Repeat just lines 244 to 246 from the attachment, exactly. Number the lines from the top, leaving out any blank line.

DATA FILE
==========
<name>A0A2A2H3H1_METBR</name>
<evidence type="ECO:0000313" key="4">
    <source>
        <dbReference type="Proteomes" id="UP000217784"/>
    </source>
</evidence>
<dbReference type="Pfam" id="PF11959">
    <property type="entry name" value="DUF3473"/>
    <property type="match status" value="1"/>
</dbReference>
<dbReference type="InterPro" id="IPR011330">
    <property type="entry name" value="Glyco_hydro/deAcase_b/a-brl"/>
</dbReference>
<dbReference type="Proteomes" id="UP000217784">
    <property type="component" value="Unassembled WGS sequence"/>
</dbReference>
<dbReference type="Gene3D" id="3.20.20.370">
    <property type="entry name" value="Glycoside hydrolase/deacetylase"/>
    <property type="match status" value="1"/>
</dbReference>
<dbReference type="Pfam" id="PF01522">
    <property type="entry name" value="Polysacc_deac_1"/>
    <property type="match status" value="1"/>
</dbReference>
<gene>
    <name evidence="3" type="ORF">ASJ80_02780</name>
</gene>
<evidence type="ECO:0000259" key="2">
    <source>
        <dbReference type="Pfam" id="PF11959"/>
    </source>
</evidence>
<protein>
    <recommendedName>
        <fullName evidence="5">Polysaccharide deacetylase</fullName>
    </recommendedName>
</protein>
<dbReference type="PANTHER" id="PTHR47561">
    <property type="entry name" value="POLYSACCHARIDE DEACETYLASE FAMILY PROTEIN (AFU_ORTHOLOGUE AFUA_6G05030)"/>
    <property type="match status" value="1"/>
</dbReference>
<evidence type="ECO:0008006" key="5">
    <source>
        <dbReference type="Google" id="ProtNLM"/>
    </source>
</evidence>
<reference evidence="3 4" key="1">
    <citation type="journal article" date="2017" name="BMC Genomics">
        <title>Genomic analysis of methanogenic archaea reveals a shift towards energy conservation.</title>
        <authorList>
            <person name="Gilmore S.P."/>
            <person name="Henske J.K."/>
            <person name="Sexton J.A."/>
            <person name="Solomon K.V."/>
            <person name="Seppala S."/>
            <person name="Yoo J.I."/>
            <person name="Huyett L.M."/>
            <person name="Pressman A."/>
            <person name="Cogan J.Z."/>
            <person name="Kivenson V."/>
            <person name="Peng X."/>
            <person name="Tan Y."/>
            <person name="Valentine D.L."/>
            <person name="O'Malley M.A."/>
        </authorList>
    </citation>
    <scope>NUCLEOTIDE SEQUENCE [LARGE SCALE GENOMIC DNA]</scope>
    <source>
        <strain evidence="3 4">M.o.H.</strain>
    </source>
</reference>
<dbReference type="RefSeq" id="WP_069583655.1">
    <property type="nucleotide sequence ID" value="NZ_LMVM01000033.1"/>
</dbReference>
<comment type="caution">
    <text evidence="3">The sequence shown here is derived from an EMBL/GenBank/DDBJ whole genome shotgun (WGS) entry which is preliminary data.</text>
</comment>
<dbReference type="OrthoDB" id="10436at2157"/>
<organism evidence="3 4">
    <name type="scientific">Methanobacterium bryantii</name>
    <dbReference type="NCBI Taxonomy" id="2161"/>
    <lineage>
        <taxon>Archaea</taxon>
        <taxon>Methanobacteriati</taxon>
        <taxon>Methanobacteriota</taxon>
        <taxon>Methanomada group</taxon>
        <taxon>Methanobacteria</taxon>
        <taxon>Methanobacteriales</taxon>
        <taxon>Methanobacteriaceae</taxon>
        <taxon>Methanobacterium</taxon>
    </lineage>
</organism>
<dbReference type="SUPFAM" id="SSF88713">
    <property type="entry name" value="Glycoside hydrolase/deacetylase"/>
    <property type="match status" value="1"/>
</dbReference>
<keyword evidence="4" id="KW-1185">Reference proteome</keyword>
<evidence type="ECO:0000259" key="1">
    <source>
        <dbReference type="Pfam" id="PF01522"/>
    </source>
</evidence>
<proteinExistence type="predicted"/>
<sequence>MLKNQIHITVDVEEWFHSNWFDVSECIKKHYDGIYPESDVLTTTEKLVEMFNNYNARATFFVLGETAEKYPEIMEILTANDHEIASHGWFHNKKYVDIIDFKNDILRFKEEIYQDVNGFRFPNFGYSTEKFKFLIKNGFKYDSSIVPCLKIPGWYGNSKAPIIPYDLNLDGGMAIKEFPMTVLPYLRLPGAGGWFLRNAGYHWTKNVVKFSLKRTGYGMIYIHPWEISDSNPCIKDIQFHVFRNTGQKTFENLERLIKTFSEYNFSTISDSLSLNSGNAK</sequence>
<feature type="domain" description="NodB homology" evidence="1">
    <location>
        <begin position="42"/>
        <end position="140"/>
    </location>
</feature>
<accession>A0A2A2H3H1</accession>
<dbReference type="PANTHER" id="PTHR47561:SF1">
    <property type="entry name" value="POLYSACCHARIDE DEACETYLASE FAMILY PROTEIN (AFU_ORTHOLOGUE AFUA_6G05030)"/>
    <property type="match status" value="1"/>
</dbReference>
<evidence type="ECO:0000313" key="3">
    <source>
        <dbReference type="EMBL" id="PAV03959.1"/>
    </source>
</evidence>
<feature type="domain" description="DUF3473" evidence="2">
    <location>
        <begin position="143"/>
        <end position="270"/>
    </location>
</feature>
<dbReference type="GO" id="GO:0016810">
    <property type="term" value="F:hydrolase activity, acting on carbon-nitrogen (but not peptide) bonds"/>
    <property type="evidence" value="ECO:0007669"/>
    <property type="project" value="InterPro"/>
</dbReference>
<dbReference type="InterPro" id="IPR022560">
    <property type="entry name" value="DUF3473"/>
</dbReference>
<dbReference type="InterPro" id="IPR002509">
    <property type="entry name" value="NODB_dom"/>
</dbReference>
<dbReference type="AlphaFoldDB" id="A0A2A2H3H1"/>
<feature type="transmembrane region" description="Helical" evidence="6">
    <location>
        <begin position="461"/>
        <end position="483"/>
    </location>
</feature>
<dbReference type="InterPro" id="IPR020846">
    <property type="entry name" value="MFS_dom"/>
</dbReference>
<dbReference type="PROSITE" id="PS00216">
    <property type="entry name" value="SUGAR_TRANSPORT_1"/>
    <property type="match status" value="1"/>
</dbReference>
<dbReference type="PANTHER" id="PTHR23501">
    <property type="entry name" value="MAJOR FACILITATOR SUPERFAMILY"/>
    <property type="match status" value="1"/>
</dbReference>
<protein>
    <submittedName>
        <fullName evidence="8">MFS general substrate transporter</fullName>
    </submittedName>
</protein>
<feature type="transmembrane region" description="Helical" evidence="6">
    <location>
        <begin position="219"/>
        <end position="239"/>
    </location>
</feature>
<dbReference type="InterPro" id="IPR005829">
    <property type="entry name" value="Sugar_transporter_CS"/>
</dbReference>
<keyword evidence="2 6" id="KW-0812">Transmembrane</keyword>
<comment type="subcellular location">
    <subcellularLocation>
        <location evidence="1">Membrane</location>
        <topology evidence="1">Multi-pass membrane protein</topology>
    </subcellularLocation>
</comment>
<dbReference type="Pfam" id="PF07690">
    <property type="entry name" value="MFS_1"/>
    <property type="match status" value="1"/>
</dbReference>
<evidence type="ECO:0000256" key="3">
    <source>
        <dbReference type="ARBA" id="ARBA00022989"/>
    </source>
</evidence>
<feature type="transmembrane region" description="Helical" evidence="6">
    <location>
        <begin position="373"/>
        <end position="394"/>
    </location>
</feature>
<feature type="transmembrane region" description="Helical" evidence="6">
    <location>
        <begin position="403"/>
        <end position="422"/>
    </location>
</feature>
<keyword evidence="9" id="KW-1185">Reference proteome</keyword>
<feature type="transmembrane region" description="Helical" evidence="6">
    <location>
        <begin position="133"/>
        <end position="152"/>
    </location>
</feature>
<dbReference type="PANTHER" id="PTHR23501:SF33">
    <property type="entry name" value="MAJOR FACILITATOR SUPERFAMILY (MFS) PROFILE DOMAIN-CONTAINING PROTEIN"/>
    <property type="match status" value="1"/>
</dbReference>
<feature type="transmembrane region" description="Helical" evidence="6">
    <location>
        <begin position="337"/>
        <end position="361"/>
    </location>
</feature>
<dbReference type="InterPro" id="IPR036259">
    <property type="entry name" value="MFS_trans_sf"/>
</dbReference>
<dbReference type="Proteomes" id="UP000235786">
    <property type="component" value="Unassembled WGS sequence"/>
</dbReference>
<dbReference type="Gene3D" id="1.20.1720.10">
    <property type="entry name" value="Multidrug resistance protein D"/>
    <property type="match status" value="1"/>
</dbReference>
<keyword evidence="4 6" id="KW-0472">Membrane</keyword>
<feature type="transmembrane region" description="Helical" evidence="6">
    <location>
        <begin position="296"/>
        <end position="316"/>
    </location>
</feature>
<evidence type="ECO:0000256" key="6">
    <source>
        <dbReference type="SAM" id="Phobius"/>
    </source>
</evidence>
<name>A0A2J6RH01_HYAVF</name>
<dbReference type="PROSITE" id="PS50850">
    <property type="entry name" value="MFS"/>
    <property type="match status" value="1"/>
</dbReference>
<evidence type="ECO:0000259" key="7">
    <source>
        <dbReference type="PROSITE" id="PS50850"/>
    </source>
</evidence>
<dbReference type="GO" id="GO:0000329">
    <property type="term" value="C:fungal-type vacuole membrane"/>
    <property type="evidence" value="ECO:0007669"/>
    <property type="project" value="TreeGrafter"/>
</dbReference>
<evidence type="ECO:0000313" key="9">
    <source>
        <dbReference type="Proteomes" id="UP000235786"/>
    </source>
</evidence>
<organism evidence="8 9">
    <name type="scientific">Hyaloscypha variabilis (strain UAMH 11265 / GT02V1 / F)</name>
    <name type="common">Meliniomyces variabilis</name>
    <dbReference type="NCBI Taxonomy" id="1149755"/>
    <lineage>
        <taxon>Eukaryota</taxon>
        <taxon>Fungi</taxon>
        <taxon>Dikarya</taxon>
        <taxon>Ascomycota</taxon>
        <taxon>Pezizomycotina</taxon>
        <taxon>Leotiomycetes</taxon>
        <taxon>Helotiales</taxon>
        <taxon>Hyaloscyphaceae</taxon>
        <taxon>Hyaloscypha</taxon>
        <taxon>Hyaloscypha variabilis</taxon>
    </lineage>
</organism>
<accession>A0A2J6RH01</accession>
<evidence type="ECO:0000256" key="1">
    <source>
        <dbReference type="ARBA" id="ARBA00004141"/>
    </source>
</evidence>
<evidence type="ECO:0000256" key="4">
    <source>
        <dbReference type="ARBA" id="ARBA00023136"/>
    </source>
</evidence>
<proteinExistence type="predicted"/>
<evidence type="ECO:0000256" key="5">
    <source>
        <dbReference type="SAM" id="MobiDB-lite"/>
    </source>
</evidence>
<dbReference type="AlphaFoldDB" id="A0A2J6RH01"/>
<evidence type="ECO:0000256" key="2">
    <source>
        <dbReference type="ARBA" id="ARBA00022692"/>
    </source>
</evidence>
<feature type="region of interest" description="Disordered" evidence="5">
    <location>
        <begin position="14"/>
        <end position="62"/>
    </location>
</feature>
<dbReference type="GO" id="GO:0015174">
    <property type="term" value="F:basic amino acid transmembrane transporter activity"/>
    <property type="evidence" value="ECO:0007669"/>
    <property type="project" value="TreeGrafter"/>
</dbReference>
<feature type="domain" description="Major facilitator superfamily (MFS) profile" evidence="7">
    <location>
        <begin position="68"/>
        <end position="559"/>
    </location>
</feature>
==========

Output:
        <dbReference type="PROSITE" id="PS50850"/>
    </source>
</evidence>